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Three things law students should know (that you won’t read in a university prospectus)

26 April 2016 | tagged Student blog

Sara Ford recently completed her Diploma in Professional Legal Practice at the University of Aberdeen, having also completed her undergraduate LLB there.

The year was 2010 and it was neck and neck between law and archaeology. After realising that I could wear an Indiana Jones-style-hat whilst practicing law if I very well pleased, the former won. Here are a few things I can say in hindsight for anyone thinking about or currently studying law.

Do some research to help choose a university

If you’ve stumbled across this post, you may still be in the process of making decisions about your further education. Only you can decide if law is the right area of study for you and which university will be best.

However, one thing I would advise is getting a full understanding of what each university has to offer. You see, they can vary a lot more than you would assume in their approach to teaching law, despite the fact there are strict guidelines for legal qualifications. It’s important to find the one that suits you.

University prospectuses and websites are great - the sun is always shining in the photos and the models look ecstatic to be there. Brilliant! But, at the end of the day, they are “selling” to you which can make it difficult to paint a practical picture of the course. For example, a University taking on well under 100 students will have a drastically different approach to those who take on over 300. So, if you can, speak to people doing the degree or those who have already been through it.

Above all, however, it’s no secret that there can be University snobbery. Schools and parents want you to go to the “best” University, whether in their opinion that’s based on employment statistics or simply the age of their buildings. Ultimately, if you’re someone who will make a good lawyer, you will be a good lawyer regardless of where you are taught. That is, so long as you embrace the opportunities afforded to you. Which brings me on to my next topic…

Make the most of it

You know how it goes. You have something incredibly important to finish (or start) and you find yourself at the will of the remote control.

It was only 9am when you started but Judge Judy’s trenchant tones have chimed all the way to the hour of four. The episodes have even started to repeat but you don’t care. Granted, she’s a wise woman, but she’s now the reason you’ll wake up in a coffee-sweat because the deadline is going to be even tighter than it was the morning before.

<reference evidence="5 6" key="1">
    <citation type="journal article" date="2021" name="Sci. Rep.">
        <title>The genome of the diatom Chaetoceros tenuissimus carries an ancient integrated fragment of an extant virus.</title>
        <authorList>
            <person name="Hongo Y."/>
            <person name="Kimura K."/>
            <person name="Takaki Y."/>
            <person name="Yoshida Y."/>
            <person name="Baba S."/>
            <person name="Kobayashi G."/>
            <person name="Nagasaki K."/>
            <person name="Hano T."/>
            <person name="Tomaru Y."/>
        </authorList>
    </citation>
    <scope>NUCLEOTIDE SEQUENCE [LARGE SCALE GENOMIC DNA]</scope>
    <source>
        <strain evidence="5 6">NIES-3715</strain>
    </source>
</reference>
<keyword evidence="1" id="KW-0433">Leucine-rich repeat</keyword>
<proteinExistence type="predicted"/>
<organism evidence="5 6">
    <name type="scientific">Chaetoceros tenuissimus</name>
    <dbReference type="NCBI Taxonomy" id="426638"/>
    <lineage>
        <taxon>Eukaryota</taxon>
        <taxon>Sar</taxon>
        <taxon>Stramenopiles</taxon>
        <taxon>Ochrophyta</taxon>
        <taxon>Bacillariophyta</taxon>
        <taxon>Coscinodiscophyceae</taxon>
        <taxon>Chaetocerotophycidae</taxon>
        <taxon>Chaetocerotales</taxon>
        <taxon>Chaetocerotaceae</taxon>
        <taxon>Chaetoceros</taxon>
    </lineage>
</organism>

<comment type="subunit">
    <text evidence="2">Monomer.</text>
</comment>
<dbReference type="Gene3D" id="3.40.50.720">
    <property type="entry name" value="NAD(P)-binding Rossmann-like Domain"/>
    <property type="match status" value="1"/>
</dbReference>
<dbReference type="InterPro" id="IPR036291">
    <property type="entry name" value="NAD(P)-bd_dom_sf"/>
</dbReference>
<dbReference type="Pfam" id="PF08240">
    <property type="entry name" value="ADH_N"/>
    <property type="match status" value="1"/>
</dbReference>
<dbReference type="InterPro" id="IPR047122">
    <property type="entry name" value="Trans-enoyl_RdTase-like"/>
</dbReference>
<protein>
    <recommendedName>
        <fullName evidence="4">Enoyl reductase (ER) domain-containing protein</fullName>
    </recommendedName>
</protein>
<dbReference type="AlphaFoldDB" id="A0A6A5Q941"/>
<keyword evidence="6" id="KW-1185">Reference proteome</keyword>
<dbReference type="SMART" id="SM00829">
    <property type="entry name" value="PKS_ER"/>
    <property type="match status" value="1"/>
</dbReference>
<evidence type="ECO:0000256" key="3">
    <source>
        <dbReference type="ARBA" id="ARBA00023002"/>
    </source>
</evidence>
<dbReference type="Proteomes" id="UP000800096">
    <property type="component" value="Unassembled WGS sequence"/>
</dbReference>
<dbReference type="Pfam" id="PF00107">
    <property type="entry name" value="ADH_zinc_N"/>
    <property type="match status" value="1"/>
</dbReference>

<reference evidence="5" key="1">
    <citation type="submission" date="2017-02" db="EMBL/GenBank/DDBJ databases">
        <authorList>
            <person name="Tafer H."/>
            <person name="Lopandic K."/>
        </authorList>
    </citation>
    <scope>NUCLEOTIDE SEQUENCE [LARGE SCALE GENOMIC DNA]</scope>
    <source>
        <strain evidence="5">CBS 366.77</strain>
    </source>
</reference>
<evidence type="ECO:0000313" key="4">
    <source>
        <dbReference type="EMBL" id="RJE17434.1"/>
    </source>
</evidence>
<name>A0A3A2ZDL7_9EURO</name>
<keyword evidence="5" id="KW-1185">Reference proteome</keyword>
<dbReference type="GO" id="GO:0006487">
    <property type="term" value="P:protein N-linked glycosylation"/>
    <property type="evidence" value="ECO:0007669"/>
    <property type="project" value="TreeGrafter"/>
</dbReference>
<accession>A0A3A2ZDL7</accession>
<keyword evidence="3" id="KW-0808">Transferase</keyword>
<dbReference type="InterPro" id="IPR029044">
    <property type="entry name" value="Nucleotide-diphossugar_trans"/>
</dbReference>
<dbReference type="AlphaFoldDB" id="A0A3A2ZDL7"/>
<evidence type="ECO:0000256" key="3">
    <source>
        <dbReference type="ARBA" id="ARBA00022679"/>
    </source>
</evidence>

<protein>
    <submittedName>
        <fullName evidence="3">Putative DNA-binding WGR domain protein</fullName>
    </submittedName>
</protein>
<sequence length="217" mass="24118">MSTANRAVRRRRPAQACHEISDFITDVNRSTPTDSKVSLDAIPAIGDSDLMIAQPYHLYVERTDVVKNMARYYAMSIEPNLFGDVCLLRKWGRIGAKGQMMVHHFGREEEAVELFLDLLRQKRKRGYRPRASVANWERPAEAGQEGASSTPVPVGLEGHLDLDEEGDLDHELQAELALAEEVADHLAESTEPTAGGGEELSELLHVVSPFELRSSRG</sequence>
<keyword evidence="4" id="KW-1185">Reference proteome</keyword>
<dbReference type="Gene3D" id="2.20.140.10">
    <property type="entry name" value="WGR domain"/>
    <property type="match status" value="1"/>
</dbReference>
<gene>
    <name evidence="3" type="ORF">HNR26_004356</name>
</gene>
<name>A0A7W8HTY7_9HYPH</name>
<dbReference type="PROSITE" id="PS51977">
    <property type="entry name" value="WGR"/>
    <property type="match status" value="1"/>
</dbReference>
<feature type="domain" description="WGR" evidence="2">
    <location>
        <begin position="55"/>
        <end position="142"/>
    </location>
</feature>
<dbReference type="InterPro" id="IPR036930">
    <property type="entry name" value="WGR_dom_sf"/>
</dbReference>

It’s an age-old tragedy that things become more interesting as soon as you don’t have to do an exam about them. There is no shame in not enjoying every aspect of your studies and you’re always going to find some areas of law harder to digest than others. But equally, some people will find their law-niche – a subject area that they are both interested in and have magically (and perhaps quite by accident) figured out how to get a good grade in.

If that doesn’t happen, that’s fine too, because what may interest you at the beginning of your undergraduate life may completely change by the end of your Diploma. Several times. So it’s important to approach your law studies with an open mind and find your interests and passions along the way whilst being prepared to grow and change.

When applying for traineeships and jobs you need to know which subject areas you are most interested in, but it will be invaluable to really understand why. Thus I won’t feed you platitudes such as “take lots of pictures!” and “talk to everyone during Freshers’ Week!” – I’ll merely tell you “making the most of it” can be a long term frame of mind whereby you allow yourself to relish the subjects you enjoy and accept and learn to handle the subjects that aren’t for you.

That means doing that essay you’re struggling with to the best of your ability no matter how good the next episode looks.

The big secret

The main secret to keep in mind is something that took me far too long to realise: no one truly knows what they’re doing. So you’re probably not as ill-equipped as you may feel you are.

There were several dozen times whilst studying law that I felt out of my depth, and a couple more where I convinced myself that I was the only one incapable of appearing for comment on Newsnight by week four of year one.

Some of your peers may appear to be in the library constantly – and there will be times where you need to be too. But equally, great things can be achieved whilst working steadily in bed with your laptop and a packet of biscuits.

There is no right or wrong way to be a successful law student and you can only achieve your goals at your own pace and in your own way. If I can leave you with one final piece of advice that’d be – don’t let anyone tell you otherwise. You’ve got this. Now go forth learn something other than Donoghue v Stevenson.


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